Unemployment 9.0% for April 2011

The April 2011 monthly unemployment figures show the official unemployment rate increased to 9.0% and the total jobs gained were 244,000. Total private jobs came in at 268,000 with government jobs dropping -24,000.



Those entering not in the labor force increased by +131,000. The labor force participation rate was unchanged, 64.2%, the same as the previous three months. Those added to the civilian labor force was only +15,000, which is hard to believe. The noncivilian population increased by +146,000. This is the lowest labor participation rate since March 1984. U6, or the broader unemployment measurement, increased 0.2% to 15.9%, which correlates to U-3, of the official unemployment rate.

Below is the nonfarm payroll, the total number of jobs, seasonally adjusted. Since the start of the great recession, declared by the NBER to be December 2007, the United States has officially lost 6.955 million jobs. That does not take into account additional jobs needed to employ the United States increased population, but does include the jobs added over the over 3.33 year time period.



Below is a running tally of how many official jobs permanently lost since the official start of this past recession (recall the private NBER has declared the recession over!). This is a horrific tally and notice this isn't taking into account increased population growth, which implies the United States needs to create at least 10.71 million jobs. This estimate assume a 62.7% civilian non-institutional population to employment ratio, as it was in December 2007, which implies an additional 3.755 million jobs needed over a 3.33 month time period.



We get a new graph of the alternative unemployment measurement, U-6, posted below. Here you can see the incredible increase in comparison to the beginning of this broader unemployment measurement.



How can the unemployment rate increase? The official unemployed increased by 205,000, alternatively the employed dropped by -190,000, while the actual labor force only grew by 15,000. The employment to population ratio only dropped by a percentage point, to 58.4%.

There were 244,000 jobs and civilian noninstitutional population only grew by 146,000 this month, which is a monthly growth deceleration. Below is an annualized graph of civilian institutional population. We see a deceleration of population growth. It's from this category of people that potential workers come from.



The civilian labor force increased by only +15,000. Of those still in the civilian labor force, employed, decreased by -190,000 in April , yet those unemployed increased by +205,000. We see this reflected in the uptick in initial unemployment claims. Those not in the labor force increased by +131,000 in a month.

The civilian non-institutional population are those 16 years or older not locked up somewhere or not in the military or so sick and disabled they are in a nursing home and so on.



The increasingly low labor participation rate is now at 64.2%. If we go back to December 2007, the labor participation rate was 66%. The highest civilian labor participation rate was in January 2000, at 67.3%. What this means is there are almost 4.3 million people not be accounted for in the official unemployment rate who probably need a job and can't find one.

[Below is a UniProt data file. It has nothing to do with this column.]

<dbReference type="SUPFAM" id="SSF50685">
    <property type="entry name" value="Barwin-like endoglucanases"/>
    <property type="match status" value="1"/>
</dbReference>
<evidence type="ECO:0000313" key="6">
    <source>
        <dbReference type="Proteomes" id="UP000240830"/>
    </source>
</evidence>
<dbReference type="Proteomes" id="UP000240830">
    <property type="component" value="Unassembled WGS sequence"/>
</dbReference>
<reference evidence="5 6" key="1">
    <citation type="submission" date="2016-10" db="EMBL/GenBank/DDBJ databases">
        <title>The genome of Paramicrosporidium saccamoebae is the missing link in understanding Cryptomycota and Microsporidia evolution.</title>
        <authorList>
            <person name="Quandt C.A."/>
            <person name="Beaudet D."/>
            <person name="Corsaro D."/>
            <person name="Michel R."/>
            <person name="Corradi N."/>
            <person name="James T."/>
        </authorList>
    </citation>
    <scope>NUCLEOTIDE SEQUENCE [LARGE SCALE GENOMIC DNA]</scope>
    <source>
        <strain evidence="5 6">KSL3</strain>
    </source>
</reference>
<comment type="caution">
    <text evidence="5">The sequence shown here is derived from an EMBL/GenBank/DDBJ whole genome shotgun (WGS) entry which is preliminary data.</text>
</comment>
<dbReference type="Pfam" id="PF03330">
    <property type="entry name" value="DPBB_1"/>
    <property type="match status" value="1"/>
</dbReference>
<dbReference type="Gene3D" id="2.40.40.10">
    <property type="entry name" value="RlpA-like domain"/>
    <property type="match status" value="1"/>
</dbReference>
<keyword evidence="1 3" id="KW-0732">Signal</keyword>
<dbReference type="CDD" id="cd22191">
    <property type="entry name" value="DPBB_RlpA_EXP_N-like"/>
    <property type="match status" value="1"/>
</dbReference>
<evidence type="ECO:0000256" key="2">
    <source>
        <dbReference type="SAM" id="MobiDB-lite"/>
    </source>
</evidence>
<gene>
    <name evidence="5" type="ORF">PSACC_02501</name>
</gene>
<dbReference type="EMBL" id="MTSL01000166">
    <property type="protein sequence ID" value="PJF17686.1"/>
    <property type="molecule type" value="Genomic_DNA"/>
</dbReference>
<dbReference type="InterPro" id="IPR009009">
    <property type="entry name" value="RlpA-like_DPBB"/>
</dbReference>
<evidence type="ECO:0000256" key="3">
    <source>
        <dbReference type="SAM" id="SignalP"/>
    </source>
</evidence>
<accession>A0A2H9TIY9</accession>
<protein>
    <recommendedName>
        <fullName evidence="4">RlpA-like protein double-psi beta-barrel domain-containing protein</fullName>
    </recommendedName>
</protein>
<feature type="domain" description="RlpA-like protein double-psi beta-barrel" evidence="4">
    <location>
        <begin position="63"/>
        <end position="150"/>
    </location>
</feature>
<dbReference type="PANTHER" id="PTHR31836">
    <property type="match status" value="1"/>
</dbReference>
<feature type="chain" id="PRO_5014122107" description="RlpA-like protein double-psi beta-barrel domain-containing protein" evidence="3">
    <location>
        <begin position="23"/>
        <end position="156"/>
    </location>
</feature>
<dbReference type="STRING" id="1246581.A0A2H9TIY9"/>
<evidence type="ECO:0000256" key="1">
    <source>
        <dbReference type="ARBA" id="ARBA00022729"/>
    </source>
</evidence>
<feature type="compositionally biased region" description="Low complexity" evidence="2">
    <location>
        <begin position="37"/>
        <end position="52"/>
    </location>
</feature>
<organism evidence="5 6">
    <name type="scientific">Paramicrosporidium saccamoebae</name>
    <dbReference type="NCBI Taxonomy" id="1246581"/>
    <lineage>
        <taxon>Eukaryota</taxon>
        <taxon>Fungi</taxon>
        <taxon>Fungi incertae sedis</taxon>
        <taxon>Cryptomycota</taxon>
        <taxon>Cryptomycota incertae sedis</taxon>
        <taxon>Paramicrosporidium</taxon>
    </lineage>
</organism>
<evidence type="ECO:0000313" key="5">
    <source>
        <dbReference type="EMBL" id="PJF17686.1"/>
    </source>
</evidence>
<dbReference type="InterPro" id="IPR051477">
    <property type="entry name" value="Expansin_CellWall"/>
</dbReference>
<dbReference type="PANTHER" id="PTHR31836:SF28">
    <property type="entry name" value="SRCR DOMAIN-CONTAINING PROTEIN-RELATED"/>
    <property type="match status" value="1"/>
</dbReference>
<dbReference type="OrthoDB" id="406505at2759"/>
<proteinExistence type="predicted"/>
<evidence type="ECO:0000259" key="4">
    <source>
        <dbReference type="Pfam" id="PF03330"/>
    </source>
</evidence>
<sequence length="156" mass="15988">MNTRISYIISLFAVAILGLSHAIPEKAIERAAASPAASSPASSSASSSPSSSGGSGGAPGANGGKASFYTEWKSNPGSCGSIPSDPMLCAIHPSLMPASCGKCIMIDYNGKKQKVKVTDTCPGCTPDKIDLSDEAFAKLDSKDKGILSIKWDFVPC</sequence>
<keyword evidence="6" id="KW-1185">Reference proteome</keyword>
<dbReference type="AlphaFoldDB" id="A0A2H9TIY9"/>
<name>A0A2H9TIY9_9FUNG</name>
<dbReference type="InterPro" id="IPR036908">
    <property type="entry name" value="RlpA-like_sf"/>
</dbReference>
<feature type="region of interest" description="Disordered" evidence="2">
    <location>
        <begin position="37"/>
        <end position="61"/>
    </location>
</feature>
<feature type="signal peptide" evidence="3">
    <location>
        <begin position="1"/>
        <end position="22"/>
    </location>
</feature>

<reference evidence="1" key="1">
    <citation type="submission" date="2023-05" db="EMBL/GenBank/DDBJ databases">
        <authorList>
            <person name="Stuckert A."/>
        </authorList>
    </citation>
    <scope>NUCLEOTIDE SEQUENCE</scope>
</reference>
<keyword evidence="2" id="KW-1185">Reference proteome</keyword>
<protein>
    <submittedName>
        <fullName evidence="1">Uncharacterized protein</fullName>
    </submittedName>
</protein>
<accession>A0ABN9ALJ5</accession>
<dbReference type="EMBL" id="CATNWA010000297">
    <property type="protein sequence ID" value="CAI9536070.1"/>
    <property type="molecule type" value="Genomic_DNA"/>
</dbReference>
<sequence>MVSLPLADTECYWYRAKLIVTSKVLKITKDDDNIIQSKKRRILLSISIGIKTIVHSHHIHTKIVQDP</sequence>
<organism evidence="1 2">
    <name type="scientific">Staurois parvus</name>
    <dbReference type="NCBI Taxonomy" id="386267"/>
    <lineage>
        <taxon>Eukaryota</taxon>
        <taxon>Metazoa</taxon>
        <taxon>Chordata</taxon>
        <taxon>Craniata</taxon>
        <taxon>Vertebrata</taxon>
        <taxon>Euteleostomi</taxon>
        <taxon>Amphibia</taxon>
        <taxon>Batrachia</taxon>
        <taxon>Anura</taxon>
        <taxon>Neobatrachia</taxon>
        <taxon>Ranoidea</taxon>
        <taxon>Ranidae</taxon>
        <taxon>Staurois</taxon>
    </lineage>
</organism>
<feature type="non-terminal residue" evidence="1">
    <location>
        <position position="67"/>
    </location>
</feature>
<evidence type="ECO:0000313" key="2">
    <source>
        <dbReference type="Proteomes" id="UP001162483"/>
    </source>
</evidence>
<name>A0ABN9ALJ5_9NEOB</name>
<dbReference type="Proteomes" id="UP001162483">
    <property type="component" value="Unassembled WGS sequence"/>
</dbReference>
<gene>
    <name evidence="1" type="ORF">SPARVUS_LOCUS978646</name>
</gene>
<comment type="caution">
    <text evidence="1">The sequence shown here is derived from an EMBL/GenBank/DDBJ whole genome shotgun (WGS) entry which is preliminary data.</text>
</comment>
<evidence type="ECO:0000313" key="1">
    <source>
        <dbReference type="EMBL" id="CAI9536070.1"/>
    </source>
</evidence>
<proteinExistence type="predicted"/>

\small \text (04/11 Civilian Population) * (\text 04/12 labor participation rate - \text 12/07 labor participation rate)



The employment to population ratio is now 58.4% which is at record lows. This isn't a structural change, such as all families decided to have a stay at home caretaker, or magically a host of people could retire early, this is people dropping out of the count.

These numbers are important because unemployment is a ratio, percentage or during a limited time period, the number of people actively looking for a job and counted. Many people are not counted in the official unemployment statistics, due to definitions, but obviously when one has more potential workers and less jobs, that metric doesn't bode well for America.



Below is the graph of the civilian non-institutional population, which is the largest super-set of the potential labor force, larger than the civilian workforce, due to those who are not looking for work, retired and so on being counted in this figure. This is why one must create jobs greater than the constant rate of jobs lost. There are more people to employ. Unemployment is a percentage, a ratio.

The BLS unemployment report counts foreign temporary guest workers as well as illegal immigrants in their U.S. labor force statistics.



One needs at least 98,000 and some estimate up to 375,000 permanent full time jobs, added each month just to keep pace with U.S. civilian workforce population growth. That's not general population, that's the group needing a job.

While this report now gives three months of solid job growth, bear in mind it's not enough. Don't let the press or the politicians trying to blind you into thinking America doesn't have a jobs crisis.

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number crunch validation by Krugman

I just read Krugman's blog and he's got basically the same numbers I just crunched, we need almost 11 million jobs to break even.